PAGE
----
From The New York Times:
People of a certain age (and we know who we are) don’t spend much leisure time reviewing the research into cognitive performance and aging. The story is grim, for one thing: Memory’s speed and accuracy begin to slip around age 25 and keep on slipping.
The story is familiar, too, for anyone who is over 50 and, having finally learned to live fully in the moment, discovers it’s a senior moment. The finding that the brain slows with age is one of the strongest in all of psychology.
. . . .
Since educated older people generally know more words than younger people, simply by virtue of having been around longer, the experiment simulates what an older brain has to do to retrieve a word. And when the researchers incorporated that difference into the models, the aging “deficits” largely disappeared.
. . . .
In fact, the new study is not likely to overturn 100 years of research, cognitive scientists say. Neuroscientists have some reason to believe that neural processing speed, like many reflexes, slows over the years; anatomical studies suggest that the brain also undergoes subtle structural changes that could affect memory.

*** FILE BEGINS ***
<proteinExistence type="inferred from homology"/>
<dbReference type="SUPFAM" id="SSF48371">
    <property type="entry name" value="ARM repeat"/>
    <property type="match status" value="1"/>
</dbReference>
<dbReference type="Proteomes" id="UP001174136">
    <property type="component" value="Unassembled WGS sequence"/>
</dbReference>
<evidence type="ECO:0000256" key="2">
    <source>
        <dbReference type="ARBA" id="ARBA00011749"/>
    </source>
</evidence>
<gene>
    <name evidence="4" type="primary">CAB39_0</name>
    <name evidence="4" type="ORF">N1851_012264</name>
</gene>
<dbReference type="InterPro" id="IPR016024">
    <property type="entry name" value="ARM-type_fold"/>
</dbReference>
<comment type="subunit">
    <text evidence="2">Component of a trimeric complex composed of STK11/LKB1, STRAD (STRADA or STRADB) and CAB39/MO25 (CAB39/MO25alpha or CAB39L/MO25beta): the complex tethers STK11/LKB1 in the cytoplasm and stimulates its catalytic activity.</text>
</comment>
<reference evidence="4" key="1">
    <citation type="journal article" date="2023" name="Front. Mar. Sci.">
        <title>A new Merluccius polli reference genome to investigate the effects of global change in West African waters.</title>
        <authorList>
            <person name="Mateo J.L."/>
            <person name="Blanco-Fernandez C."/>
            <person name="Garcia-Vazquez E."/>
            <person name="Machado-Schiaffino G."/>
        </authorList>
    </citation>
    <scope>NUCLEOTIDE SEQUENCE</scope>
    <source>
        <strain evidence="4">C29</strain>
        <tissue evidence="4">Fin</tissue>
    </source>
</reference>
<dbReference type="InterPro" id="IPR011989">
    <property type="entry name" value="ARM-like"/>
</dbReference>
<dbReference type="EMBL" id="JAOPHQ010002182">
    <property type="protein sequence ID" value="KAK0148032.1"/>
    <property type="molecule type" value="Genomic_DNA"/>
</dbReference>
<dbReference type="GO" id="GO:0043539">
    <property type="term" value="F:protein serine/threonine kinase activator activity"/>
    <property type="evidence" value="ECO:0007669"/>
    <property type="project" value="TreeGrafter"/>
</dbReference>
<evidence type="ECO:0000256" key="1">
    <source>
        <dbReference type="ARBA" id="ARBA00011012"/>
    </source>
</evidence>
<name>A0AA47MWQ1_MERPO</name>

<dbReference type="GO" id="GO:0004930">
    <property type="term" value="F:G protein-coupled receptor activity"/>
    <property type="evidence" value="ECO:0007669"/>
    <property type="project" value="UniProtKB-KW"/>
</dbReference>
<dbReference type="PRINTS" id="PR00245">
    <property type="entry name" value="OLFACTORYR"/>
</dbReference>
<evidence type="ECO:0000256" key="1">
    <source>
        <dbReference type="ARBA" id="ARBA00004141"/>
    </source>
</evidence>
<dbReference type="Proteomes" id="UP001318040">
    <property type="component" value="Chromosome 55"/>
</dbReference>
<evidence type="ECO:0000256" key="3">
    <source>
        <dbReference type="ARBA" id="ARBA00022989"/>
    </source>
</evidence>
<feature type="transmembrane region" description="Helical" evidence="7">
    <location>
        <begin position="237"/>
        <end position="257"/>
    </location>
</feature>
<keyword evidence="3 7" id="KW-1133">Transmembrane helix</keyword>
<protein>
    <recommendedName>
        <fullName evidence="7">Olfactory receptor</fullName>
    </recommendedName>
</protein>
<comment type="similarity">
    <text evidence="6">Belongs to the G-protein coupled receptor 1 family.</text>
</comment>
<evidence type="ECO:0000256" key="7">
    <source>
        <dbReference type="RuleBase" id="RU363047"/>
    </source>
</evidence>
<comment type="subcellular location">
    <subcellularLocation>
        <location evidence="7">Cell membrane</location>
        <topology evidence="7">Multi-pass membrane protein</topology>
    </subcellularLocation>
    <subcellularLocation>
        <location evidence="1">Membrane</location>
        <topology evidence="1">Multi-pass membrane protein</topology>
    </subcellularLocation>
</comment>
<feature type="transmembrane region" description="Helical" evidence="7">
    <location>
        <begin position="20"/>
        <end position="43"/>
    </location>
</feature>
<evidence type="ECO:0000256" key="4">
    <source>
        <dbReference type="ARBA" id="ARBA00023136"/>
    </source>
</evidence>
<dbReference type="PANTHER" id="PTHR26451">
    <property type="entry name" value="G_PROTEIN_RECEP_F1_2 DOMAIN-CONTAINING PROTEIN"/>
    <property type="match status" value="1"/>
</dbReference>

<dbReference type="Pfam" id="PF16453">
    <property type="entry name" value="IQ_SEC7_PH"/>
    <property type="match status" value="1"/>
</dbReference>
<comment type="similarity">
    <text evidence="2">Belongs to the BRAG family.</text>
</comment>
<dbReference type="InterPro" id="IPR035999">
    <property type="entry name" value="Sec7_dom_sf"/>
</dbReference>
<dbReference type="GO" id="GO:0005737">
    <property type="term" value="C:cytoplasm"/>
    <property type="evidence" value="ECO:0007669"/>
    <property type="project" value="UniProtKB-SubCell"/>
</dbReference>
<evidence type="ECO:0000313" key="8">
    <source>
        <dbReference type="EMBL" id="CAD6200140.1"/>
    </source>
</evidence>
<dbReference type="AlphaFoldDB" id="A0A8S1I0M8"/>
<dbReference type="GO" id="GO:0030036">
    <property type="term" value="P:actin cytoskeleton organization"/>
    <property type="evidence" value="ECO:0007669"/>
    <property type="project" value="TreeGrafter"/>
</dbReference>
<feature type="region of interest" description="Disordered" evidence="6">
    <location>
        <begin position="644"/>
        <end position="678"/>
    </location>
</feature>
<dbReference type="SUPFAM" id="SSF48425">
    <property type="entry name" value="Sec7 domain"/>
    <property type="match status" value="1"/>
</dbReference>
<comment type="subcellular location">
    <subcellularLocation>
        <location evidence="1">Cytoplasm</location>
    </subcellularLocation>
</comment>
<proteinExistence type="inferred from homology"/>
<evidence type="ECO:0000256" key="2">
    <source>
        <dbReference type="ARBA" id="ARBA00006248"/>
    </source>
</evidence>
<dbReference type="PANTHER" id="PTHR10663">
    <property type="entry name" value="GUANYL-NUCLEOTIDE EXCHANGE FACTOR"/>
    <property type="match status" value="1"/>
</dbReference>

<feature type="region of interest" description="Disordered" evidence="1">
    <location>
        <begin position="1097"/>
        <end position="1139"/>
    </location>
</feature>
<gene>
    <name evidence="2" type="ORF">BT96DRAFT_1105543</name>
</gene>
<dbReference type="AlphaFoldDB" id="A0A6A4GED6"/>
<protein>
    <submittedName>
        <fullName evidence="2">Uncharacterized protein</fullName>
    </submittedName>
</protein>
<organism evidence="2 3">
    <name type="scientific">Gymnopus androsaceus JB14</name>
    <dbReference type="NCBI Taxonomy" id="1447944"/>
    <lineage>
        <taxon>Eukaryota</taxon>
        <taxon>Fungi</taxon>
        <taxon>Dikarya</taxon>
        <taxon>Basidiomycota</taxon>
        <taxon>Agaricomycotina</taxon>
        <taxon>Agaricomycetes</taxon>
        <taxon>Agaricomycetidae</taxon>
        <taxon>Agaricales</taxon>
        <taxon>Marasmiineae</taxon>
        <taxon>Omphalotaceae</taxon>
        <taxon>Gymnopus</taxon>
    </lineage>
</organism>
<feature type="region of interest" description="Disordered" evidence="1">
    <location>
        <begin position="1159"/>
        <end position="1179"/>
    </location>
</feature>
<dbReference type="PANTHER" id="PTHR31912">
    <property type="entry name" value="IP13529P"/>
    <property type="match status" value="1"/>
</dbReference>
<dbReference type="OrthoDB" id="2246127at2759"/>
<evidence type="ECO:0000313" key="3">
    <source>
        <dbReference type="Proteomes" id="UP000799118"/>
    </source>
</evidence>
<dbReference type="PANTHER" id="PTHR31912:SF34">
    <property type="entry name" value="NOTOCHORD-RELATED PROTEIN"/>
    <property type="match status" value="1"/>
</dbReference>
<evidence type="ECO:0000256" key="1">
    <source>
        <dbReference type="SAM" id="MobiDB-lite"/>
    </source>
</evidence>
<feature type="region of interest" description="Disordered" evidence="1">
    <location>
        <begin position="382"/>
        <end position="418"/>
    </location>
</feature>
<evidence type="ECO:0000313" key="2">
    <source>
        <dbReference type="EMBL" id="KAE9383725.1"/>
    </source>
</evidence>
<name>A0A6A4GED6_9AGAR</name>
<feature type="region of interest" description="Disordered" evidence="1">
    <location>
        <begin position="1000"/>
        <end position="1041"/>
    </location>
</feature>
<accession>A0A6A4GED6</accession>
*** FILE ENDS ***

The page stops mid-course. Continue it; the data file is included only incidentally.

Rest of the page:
Still, the new report will very likely add to a growing skepticism about how steep age-related decline really is.
. . . .
Dr. Ramscar and his colleagues applied leading learning models to an estimated pool of words and phrases that an educated 70-year-old would have seen, and another pool suitable for an educated 20-year-old. Their model accounted for more than 75 percent of the difference in scores between older and younger adults on items in a paired-associate test, he said.
That is to say, the larger the library you have in your head, the longer it usually takes to find a particular word (or pair).
Scientists who study thinking and memory often make a broad distinction between “fluid” and “crystallized” intelligence. The former includes short-term memory, like holding a phone number in mind, analytical reasoning, and the ability to tune out distractions, like ambient conversation. The latter is accumulated knowledge, vocabulary and expertise.
“In essence, what Ramscar’s group is arguing is that an increase in crystallized intelligence can account for a decrease in fluid intelligence,” said Zach Hambrick, a psychologist at Michigan State University.
. . . .
For the time being, this new digital-era challenge to “cognitive decline” can serve as a ready-made explanation for blank moments, whether senior or otherwise.
It’s not that you’re slow. It’s that you know so much.
Link to the rest at The New York Times